“Pops, I’m not afraid of dying, I’m just afraid of what I’m leaving behind. I want to see my girls get married, I want to see my Grandchildren.”
“Our beautiful daughter Diana died of pancreatic cancer seven years ago, aged just 46. Diana was our pride and joy. She was a Daddy’s girl. We want to do everything we can to keep her memory alive."
“Her issues began with a gynae problem, which was operated on in 2015. Post-operative sessions with Diana were fraught because she still had the pain that she was operated on in the first place. I remember saying to her that the pain wouldn’t necessarily be from her gynae operation and that she should go back to her GP. She had pain in her tummy upper left quadrant that radiated into her back. Now I know that’s the classic symptoms of pancreatic cancer, but we didn’t know this at the time. She was diagnosed with a UTI, she had a colonoscopy for diverticular disease, she had a gallstone scan, and she had an ultrasound scan. Her ultrasound scan came back clear, and we know now that ultrasound scans are not good at picking up pancreatic cancer symptoms. We fought and fought for a CT scan and I was on the verge of buying it privately when the doctors finally consented to give her a CT scan.
“Diana was out shopping with her mother when her GP rang to say they had found a cancerous lesion on her pancreas. We felt bewilderment and fear. Diana sort of went into an abyss of fear for a while. And she became determined, and we started looking into it and everything fell into place. She’d had pale stools, she had dark urine, pain in her tummy in the upper left quadrant, back pain – all classic pancreatic cancer symptoms. She was unfortunately diagnosed with stage 4 pancreatic cancer and was given a very poor prognosis of life expectancy. Nevertheless, she had a very good oncologist and Diana underwent three different types of chemotherapy, radiotherapy and every treatment going.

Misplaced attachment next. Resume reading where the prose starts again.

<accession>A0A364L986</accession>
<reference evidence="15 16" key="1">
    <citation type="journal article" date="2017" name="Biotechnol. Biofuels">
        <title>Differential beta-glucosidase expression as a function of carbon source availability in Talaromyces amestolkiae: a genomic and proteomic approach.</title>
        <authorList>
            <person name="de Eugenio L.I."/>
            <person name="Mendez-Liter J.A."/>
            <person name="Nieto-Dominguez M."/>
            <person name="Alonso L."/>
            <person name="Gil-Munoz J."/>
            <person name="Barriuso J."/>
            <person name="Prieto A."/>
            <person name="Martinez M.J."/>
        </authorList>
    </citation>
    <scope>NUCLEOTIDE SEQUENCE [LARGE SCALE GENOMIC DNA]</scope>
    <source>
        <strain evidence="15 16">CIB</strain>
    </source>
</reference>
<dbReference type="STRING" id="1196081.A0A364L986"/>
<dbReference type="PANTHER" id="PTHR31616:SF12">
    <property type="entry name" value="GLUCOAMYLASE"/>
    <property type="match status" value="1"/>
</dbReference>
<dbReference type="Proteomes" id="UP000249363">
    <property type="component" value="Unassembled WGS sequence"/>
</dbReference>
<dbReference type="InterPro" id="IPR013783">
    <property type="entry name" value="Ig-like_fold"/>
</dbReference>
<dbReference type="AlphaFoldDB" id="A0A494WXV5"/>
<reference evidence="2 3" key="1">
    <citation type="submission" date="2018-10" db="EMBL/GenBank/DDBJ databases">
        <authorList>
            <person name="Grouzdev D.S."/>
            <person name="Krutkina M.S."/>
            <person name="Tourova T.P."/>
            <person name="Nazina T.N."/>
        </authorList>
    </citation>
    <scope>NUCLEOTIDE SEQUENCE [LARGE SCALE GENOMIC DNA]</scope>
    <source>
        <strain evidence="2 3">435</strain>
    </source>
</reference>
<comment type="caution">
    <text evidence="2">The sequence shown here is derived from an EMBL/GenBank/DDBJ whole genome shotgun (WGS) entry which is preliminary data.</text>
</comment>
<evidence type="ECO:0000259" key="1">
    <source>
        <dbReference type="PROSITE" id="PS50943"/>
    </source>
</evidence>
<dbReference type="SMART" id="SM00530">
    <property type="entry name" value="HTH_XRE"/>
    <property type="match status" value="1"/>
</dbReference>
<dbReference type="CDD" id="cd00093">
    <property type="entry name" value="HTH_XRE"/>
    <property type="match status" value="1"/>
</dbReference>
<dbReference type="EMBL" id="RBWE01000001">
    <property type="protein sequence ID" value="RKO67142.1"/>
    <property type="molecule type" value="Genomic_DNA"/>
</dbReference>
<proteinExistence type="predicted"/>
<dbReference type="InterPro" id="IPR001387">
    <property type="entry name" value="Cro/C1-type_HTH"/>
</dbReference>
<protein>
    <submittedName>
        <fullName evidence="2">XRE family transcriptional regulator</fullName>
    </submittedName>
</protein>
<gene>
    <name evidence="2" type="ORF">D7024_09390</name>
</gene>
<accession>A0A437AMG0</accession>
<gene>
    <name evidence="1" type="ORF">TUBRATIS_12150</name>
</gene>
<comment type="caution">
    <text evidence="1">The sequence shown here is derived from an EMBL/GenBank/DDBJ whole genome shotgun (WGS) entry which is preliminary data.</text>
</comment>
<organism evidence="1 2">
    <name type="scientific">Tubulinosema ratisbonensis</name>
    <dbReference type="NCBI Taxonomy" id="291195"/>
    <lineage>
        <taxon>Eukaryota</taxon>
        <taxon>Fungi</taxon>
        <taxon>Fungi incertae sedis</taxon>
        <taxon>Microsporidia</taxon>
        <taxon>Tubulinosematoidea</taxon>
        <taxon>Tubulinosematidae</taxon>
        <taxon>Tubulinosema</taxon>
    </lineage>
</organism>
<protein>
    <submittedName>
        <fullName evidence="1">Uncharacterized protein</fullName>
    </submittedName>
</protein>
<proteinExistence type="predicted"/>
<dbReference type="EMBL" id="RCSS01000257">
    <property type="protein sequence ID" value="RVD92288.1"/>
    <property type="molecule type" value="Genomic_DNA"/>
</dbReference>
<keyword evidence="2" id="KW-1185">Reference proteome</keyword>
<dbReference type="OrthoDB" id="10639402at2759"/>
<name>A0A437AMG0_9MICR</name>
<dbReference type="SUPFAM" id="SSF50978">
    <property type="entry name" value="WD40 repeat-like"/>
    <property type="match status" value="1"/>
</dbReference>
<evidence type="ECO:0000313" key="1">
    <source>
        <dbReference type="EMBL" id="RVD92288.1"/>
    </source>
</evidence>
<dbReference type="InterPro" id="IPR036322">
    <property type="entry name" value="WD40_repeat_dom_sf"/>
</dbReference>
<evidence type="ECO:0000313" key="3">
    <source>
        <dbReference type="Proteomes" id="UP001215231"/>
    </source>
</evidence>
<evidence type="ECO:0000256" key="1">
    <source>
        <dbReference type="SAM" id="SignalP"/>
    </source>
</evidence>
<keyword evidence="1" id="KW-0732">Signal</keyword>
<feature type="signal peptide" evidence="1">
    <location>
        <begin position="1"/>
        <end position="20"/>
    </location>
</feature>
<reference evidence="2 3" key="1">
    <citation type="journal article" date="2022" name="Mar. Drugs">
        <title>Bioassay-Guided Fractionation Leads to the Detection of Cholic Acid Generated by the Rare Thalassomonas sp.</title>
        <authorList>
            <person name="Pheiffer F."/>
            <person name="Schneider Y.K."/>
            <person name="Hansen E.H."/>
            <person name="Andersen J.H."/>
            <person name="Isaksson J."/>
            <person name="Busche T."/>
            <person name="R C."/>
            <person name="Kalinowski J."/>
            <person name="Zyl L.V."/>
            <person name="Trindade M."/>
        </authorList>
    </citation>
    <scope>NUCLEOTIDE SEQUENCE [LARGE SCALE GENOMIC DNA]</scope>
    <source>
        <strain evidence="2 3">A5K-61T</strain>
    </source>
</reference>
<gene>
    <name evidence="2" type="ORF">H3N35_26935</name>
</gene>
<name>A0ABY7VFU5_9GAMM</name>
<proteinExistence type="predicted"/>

“And then unfortunately she suddenly took a turn for the worse and, as in most cases of pancreatic cancer, it went into her liver. We nursed Diana at home for most of the nine months she lived post-diagnosis. She was a fit, healthy woman, but she went down from 10.5 stone to 7 stone. She was skin and bones. She couldn’t eat and had all the symptoms of intermittent diarrhoea and vomiting. She had sepsis twice from the chemotherapy and was blue-lighted to hospital twice. It was a harrowing, harrowing time.
“The whole family was just bereft because we knew, and Diana knew, that she was dying. The end came very suddenly when she nosedived with sepsis again. Her palliative care consultant advised us to stop the chemotherapy because the chemotherapy was killing her quicker than the cancer because her immune system was completely rock bottom. She had nothing in her body to fight the disease and I talked to Diana, and she made the decision herself to stop doing the chemotherapy. In stopping it, we know now that she gave up at that point, understandably so. She said to me ‘Pops, I’m not afraid of dying, I’m just afraid of what I’m leaving behind. I want to see my girls get married, I want to see my Grandchildren.’
“She was 46 and incredibly young. And you are sat there as a father thinking this isn’t right, this should be me, not her. One day, she was so bad that we called for an ambulance, and they took us into the unit, and she was there for three days. She was crying out in pain. The palliative care consultant said to her ‘Diana, if your heart stops, we won’t resuscitate you. You need to know that as it would be unfair on you.’ And Diana turned to me and she said ‘Pops, please let me die without pain and in dignity’ and I promised I would do that”.
“I went into hospital in the morning on the day she died. Her husband had been with her overnight and he said she was writhing in pain. It was a weekend; consultants weren’t in the hospital. I demanded that the palliative care consultant be made contactable, and I eventually got through to her at home. I told her Diana was in pain and the promise we’d made to her. I remember she said to me that if we upped her drugs anymore, she’d go into a coma, and we wouldn’t be able to talk to her. And I said, ‘It’s not about us talking to her, it’s about her dying without pain and with dignity’.
“They upped her drugs and Diana died that evening. Only her youngest daughter Beckie and Mark, Diana’s husband were present. My wife and I, along with Diana’s eldest daughter Charlotte and her husband Luke, had barely left the oncology ward after sitting at Diana’s bedside for 12 hours when she passed. I’m sure she waited till her mum and pops had left with Charlotte and Luke before leaving us.
“Afterwards, you carry on with life as best you can and try to come to terms with your grief. And then in October 2020 at the height of Covid, I was given the same diagnosis. Mine was stage 2-3 and in the tail of the pancreas which is the most operable. I was operated on and had chemotherapy and here I am three years later, still alive and refusing to die. The issue with it all for me is that this should have been the other way round. Diana should have survived, and I should have died and as a father that guilt never really goes away.”